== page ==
I’d like to meet some of the farmers market farmers who are buying vacation homes in the Bahamas off the money they rake in (now I’m getting sarcastic, sorry). The Amish farmer who supplies me, has about 6 milking cows. You do the math, Doc, since you seem to indicate you know just how rich they’re getting off of the $3/gallon they charge. There must be something there that I’m not getting. Morality issues surrounding large agribusiness are so much greater and effect so many millions more consumers (Cargill, 16000 metric tons of meat tainted for example) than farmers market vendors. I’m not saying they should be exempt from oversight, but geez luise.

  • Doc Mudd

    OK, Paul, now back out your calculations on a per unit and per customer basis and reality will come into focus. Your precious Amishman serves maybe 40 milk customers directly per week at a gallon each; Cargill (your example) how many customers, of anything and everything, directly and indirectly per week? What is each producer’s exposure to risk and what is their track record if even just one person gets sick, even overnight, from a respective product of theirs?
    By selling raw milk to you the Amishman “rakes in” (your terminology) an extra $4000 per year — not insignificant in that culture. So, you were thinking you were taking unfair advantage of your milk producer by paying ‘only’ $3 per gallon, cash on the barrelhead? Shame on you (or, rather, joke’s on you, Englishman).
    I have no beef with backyard home gardens (been there, done that, as it turns out). When hobby farmers misrepresent surplus produce of dubious origin & safety in order to sell it for cash to unsuspecting customers, well that I have some reservations (been on the receiving end of that stick, too, as it turns out).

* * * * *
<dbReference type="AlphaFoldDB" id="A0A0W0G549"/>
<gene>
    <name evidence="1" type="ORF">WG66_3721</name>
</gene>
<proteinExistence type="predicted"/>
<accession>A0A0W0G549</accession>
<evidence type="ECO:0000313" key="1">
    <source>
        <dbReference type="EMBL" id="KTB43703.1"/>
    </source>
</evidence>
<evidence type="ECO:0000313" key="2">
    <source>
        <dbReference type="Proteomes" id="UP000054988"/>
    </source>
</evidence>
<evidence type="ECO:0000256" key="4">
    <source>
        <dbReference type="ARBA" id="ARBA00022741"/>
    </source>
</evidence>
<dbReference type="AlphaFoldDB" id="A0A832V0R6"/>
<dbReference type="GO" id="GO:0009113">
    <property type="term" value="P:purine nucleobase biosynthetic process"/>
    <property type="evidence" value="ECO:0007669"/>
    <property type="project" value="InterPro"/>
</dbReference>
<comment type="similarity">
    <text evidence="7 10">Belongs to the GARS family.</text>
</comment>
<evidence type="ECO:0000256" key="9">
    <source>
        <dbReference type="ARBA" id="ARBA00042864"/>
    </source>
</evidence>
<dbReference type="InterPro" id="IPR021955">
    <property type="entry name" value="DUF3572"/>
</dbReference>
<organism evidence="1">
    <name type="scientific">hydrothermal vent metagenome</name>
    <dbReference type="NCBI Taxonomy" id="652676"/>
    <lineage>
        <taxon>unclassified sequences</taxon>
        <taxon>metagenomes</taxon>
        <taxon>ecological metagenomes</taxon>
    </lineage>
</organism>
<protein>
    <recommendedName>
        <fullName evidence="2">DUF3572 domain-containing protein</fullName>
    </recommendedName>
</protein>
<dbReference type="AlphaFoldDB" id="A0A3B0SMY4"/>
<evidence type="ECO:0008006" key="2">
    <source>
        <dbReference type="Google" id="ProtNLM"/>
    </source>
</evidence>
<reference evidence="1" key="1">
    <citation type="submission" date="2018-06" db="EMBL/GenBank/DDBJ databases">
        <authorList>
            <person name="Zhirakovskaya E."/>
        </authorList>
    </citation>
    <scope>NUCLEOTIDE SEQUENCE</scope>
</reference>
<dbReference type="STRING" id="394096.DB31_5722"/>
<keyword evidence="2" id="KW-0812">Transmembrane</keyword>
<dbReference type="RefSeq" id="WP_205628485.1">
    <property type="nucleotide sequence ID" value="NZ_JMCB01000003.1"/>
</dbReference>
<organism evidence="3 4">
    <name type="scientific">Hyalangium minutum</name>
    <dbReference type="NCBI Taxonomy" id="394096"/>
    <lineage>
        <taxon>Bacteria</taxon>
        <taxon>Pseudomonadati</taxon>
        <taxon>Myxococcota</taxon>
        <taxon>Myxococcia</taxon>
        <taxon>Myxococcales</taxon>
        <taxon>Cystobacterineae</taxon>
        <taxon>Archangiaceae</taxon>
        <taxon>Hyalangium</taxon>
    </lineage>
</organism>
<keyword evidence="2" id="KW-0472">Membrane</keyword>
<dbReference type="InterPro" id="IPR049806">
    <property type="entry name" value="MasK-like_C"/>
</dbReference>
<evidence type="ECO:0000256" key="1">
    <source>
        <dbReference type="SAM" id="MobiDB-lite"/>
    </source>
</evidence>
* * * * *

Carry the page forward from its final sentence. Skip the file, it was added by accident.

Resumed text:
Know this: Food safety respects no business size, geography, religious affiliation or romantic notion of yesteryear. Turns out your kids and grandkids can be poisoned just as easily by the hobby farmer next door as by Cargill…maybe easier as FSMA gradually comes on line.

  • Paul Melzer

    Thanks for the reply, Doc.
    You attribute to me the phrase “rakes in.” You know that I was only responding to your calling them profiteering tycoons (your words).
    I should continue your calculations a couple more steps just to balance the perspective. My “precious Amishman” (sarcasm noted) has a family of four kids and a wife, all of whom consume the milk they produce (milk and yogurt, cottage cheese, etc., etc.), let’s just say a half gallon a day, probably more, so take that milk off “the books.” And I don’t think that you calculated the costs of keeping the cows. Don’t ask me to know how much that costs, but it would be unfair to assume all Amish get things for free from their neighbors; there are the expenses of hay during winter, grain, vet visits, equipment and fuel, etc.